5 – Home to 999 Happy Haunts
The Haunted Mansion is based on 19th century Hudson River Dutch Gothic architecture. This architecture makes sense since it resides just beyond the burgeoning harbor town of Liberty Square. Since this home was abandoned, it has become home to 999 specters. Though there is room for 1000 if you’d like to volunteer. You’ll be delighted to meet your, Ghost Host, who is your helpful guide through the 15 rooms that are waiting to be explored. Paul Frees, the voice of the Ghost Host, also provided voices for Ludwig Von Drake, Boris Badenov, the Pillsbury Doughboy and many of the Pirates of the Caribbean, including the famous Auctioneer. Madame Leota, the disembodied head inside the crystal ball, is the voice of Eleanor Audley, who also provided the voices of Maleficent in Sleeping Beauty and the Wicked Stepmother in Cinderella.
6 – Dancing Ghosts
A trick that has been around since the early 1800s creates the dancing ghosts in the ballroom scene. The trick, called the Pepper’s Ghost illusion, is where illuminated objects are reflected onto a pane of glass, making them appear translucent. The ghosts are images of real animatronics, which are hidden out of sight just below and above the ride vehicle track.
7 – Singing Busts
“Grim Grinning Ghosts” comes alive in the graveyard scene, where a set of singing busts will “shriek and harmonize.” Each of the busts has a name. They are Rollo Rumkin, Uncle Theodore, Cousin Algernon, Ned Nub, and Phineas P. Pock. The face of singer Thurl Ravenscroft appears on one of the singing busts – Uncle Theodore, which at Disney World is the “broken” bust.
8 – The Haunted Mansion Bride
The Mansions in Disneyland, Disney World, and Tokyo Disneyland all have their own Brides, and she is a central character in the Phantom Manor at Disneyland Paris. The Disney World Bride was recently updated into a more ominous, hatchet-wielding figure named Constance, who speaks grim twists on traditional wedding vows. Portraits of her in the attic show Constance and her ill-fated husbands, whose heads disappear from the portraits before your very eyes.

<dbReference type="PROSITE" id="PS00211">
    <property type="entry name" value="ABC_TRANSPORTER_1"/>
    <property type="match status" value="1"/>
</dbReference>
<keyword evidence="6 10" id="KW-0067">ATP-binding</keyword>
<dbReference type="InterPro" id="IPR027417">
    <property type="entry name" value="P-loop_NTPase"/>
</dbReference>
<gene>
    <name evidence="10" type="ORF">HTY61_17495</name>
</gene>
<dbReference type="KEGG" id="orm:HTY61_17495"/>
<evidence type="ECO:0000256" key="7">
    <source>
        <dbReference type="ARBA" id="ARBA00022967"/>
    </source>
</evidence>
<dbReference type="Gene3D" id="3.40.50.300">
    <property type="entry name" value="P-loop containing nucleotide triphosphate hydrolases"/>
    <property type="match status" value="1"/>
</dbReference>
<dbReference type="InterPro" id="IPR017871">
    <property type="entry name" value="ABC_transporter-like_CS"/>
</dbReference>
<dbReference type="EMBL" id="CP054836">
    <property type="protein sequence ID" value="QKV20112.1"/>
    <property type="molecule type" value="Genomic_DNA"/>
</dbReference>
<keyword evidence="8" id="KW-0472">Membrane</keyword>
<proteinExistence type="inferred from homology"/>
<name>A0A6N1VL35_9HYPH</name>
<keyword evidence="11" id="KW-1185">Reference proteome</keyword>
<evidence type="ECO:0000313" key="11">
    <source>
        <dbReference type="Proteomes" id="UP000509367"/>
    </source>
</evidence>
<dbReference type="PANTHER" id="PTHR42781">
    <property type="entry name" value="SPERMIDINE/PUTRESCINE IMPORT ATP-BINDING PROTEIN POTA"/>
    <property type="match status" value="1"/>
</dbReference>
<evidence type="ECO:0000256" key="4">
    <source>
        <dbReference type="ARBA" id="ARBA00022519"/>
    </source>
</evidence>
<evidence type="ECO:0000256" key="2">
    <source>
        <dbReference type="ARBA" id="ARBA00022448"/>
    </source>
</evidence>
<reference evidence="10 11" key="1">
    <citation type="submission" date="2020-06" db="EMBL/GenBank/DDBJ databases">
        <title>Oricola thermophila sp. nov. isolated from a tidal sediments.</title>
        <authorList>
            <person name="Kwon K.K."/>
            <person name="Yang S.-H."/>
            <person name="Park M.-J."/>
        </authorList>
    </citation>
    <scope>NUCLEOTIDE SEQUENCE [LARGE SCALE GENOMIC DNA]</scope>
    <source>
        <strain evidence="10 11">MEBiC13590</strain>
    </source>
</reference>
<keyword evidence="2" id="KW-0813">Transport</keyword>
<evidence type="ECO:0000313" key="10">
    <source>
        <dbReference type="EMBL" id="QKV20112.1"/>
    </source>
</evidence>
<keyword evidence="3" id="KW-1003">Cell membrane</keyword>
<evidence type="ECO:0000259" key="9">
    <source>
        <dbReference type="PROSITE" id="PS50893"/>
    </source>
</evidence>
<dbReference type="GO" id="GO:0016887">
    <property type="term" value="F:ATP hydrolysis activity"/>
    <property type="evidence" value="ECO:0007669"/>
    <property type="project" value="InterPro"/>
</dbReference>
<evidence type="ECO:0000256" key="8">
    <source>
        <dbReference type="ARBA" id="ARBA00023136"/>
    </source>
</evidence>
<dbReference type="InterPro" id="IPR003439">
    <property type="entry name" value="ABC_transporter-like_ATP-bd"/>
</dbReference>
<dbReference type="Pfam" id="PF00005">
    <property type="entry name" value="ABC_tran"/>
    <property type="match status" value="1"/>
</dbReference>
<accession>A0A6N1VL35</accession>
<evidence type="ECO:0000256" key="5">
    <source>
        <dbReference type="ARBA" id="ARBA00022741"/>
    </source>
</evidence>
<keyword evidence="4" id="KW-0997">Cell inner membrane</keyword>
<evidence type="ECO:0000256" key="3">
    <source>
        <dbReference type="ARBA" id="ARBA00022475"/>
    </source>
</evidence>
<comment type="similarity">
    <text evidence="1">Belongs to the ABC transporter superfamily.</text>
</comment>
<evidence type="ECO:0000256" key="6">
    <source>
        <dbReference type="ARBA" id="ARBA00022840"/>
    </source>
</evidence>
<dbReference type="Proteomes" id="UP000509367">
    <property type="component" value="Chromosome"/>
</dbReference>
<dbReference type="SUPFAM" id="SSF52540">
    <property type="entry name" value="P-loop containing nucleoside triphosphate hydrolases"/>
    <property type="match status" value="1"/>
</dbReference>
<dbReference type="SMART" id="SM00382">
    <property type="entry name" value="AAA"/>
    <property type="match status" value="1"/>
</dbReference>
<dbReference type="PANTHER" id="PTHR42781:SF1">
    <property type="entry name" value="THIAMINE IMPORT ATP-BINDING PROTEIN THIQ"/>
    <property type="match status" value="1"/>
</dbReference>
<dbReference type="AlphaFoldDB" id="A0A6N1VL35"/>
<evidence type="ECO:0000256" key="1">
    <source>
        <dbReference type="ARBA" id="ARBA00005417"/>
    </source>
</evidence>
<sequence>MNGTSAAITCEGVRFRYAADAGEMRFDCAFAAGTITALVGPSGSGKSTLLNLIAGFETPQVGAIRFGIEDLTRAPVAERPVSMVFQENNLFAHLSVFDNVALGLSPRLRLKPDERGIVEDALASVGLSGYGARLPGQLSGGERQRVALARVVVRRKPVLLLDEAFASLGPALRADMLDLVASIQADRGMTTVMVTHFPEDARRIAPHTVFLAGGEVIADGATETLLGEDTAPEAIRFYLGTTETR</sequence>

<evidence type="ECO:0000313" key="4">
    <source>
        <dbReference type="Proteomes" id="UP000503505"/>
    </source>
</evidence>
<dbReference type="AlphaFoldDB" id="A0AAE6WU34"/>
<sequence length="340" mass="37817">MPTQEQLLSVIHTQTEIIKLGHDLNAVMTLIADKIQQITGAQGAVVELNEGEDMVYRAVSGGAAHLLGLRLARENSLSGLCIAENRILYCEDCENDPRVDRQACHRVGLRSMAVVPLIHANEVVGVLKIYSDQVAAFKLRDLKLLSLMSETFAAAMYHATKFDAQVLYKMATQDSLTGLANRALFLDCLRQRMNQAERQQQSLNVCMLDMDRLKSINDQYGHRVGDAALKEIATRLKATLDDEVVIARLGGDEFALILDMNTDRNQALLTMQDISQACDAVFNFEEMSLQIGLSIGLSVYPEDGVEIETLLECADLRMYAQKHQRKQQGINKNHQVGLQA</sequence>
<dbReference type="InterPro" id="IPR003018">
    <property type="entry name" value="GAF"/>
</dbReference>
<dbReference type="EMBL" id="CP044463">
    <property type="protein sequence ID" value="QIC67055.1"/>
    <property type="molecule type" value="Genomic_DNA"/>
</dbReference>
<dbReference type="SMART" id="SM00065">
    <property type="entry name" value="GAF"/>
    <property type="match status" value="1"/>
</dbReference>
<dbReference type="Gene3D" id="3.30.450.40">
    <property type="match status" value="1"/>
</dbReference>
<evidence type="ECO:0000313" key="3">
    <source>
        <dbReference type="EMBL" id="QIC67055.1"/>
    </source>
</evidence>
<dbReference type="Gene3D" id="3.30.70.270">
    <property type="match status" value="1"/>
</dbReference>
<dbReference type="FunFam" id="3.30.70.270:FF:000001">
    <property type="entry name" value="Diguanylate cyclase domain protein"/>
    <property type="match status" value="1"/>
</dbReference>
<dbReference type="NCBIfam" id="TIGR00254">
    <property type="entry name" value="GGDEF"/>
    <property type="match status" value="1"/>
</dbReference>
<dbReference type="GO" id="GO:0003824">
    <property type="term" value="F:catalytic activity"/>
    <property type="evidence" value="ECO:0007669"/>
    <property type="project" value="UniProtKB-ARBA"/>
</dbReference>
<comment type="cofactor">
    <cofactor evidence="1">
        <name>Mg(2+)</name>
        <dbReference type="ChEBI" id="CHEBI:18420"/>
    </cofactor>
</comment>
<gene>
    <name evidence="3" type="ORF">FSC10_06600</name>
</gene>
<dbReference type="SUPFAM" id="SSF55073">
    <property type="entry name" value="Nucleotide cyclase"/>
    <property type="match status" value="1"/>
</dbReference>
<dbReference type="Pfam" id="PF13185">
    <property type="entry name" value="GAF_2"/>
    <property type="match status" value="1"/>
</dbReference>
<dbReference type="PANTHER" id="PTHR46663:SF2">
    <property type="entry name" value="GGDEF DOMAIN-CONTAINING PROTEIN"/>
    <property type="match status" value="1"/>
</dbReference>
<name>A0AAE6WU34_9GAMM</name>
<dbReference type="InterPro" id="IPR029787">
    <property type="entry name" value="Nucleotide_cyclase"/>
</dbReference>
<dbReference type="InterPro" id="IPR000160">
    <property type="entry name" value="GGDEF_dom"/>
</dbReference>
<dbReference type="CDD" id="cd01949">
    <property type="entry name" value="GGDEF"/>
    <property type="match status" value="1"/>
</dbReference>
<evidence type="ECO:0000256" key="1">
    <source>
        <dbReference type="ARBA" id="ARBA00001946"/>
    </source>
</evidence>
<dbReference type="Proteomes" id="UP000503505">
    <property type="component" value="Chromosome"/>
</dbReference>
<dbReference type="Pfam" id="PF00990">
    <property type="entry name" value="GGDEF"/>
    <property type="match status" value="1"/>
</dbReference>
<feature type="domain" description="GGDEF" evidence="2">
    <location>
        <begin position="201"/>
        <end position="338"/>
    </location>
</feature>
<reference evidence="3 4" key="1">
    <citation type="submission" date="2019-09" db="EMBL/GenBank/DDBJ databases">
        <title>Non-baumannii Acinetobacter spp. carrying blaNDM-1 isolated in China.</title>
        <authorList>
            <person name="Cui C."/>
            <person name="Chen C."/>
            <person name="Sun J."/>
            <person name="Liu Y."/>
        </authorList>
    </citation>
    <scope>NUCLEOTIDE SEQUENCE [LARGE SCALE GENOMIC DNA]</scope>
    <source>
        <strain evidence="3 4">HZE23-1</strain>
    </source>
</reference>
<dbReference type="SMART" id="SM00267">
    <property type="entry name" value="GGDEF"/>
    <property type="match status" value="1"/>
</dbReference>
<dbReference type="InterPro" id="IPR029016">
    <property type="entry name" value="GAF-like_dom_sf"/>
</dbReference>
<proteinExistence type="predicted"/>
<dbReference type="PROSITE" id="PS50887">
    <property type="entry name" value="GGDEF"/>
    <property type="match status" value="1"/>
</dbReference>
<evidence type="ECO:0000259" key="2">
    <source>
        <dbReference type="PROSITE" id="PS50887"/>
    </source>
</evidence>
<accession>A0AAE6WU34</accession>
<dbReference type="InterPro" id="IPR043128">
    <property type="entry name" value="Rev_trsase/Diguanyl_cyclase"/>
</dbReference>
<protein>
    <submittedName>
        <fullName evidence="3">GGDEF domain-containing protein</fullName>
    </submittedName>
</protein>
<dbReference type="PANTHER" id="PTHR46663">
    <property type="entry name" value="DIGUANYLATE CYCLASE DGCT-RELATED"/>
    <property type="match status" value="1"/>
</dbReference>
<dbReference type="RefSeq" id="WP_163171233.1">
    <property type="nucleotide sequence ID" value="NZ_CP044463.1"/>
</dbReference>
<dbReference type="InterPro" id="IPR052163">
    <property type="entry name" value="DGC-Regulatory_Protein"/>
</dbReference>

9 – Hitchhiking Ghosts
One of the most popular scenes in the Haunted Mansion comes at the end when your Doom Buggy gets one of three additional passengers that are sure to follow you home. The original effect was kind of a “Pepper’s Ghost” in reverse since you’re seeing the real animatronic figure sitting next to your reflection in the glass. Recently, the sequence has been upgraded — the ghosts now move around and interact with guests from either inside or atop the Doom Buggies.
10 – Pet Cemetery
On your way out don’t miss the pet cemetery on your left. Look way in the back for a newer addition to the gravestones: Mr. Toad. The Disney World version of Mr. Toad’s Wild Ride was closed and reworked into the Many Adventures of Winnie the Pooh, so the repurposed Toad figure is a tribute to a lost ride.
This is such a rich ride experience with so many things to see, you can spot something new every time you ride it. What’s your favorite part of the Haunted Mansion!